Glass sparks Penguins to win vs. Predators
NASHVILLE, Tenn. — Tanner Glass got rocked in Music City.
Glass was credited with five of the Penguins' 17 blocks — including a couple against howitzer-firing defenseman Shea Weber in the first period — to spark a 3-1 victory over the Nashville Predators at Bridgestone Arena on Tuesday.
Glass was exactly what the Penguins, winless in three previous games and lethargic in an outdoor loss at Chicago on Saturday, needed to finally get going on a stretch run to the Stanley Cup playoffs.
“We have big plans in this room, and if we're going to fulfill our goals and be the team we want to be, we've got to come through with an effort each night — and be better,” Glass said.
The Penguins (41-16-4, 86 points) killed four power plays, allowing only three shots. Sidney Crosby recorded three assists, and Chris Kunitz scored his 200th goal. Goalie Marc-Andre Fleury challenged shooters and was rewarded with mostly sound, puck-clearing defense. Matt Niskanen scored his eighth and ninth goals.
The game belonged to Glass and defenseman Robert Bortuzzo, though. Role players among a roster of stars, they were bruised (Glass) and bloodied (Bortuzzo) afterward.
“Commitment,” Fleury said. “When you see guys diving in front of those bullets, it's exciting.”
“We weren't happy with the way we have been playing,” coach Dan Bylsma said.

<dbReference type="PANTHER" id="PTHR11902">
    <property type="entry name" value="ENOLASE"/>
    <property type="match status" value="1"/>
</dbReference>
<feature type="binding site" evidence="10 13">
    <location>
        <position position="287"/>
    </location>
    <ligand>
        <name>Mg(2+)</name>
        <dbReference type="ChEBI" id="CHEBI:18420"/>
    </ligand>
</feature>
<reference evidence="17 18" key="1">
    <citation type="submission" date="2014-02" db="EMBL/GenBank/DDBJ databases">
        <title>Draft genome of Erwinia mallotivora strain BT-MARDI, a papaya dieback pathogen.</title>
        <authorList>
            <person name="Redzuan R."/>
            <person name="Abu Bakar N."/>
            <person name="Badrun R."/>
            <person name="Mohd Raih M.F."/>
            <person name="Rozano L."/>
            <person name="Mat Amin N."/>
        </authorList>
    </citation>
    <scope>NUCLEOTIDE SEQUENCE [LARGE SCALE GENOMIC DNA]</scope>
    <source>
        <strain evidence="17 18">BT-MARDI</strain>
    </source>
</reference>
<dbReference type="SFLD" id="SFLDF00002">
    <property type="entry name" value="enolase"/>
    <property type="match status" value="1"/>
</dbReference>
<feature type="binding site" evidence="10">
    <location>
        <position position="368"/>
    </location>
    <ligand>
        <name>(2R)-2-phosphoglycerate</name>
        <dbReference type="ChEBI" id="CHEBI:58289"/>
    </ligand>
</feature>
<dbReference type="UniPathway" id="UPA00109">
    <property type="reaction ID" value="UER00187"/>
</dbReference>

That changed late in the first period when the game was scoreless. Weber, whose shot was previously described by Bylsma as requiring courage to try blocking, had the puck positioned to fire away.
The first time, Glass positioned his upper body to absorb the puck. Weber's shot had so much velocity that it knocked the stick from his hand.
Weber found the puck and tried again. His next blast caught a kneeling Glass on the outside of his right leg. The game within this game was officially on, and Glass appeared to be sending a message to his weary teammates. He trailed Weber across the ice and witnessed a measurable victory for the cause of self-sacrifice.
Weber passed up two shot opportunities.
“We had three guys standing up on the bench,” Bylsma said. “At that point, it looked like Tanner was begging for Shea to shoot another one.”
“You feel it,” Glass said. “Nothing got me in a place without pads, but I feel like it did get me in a place without pads. It's heavy.
“You know, we've talked a lot about the type of team we want to be and the type of efforts we need to have. It's something where you see a guy do something like that and it can really spark our club. I'm happy to do it.”
The trade deadline is 3 p.m. Wednesday, and general manager Ray Shero is pushing hard to improve some areas of need — specifically, bottom-six scoring, puck movement on defense and a replacement for injured Pascal Dupuis on the Crosby-Kunitz line.
The current players, though, believe that better will be achieved by simply playing harder.
They also know the look of sacrifice when they see it, whether it comes in the form of Glass' bruises or the stitched faced of Bortuzzo, who energized the Penguins with a fight against Predators center Colin Wilson also in the first period.
“He's been doing that all year for us,” Fleury said. “It was a great fight. He stood up to (Wilson). It was a good job by him. It's something we needed, I think.”
Rob Rossi is a staff writer for Trib Total Media. Reach him at email@example.com or via Twitter @RobRossi_Trib.
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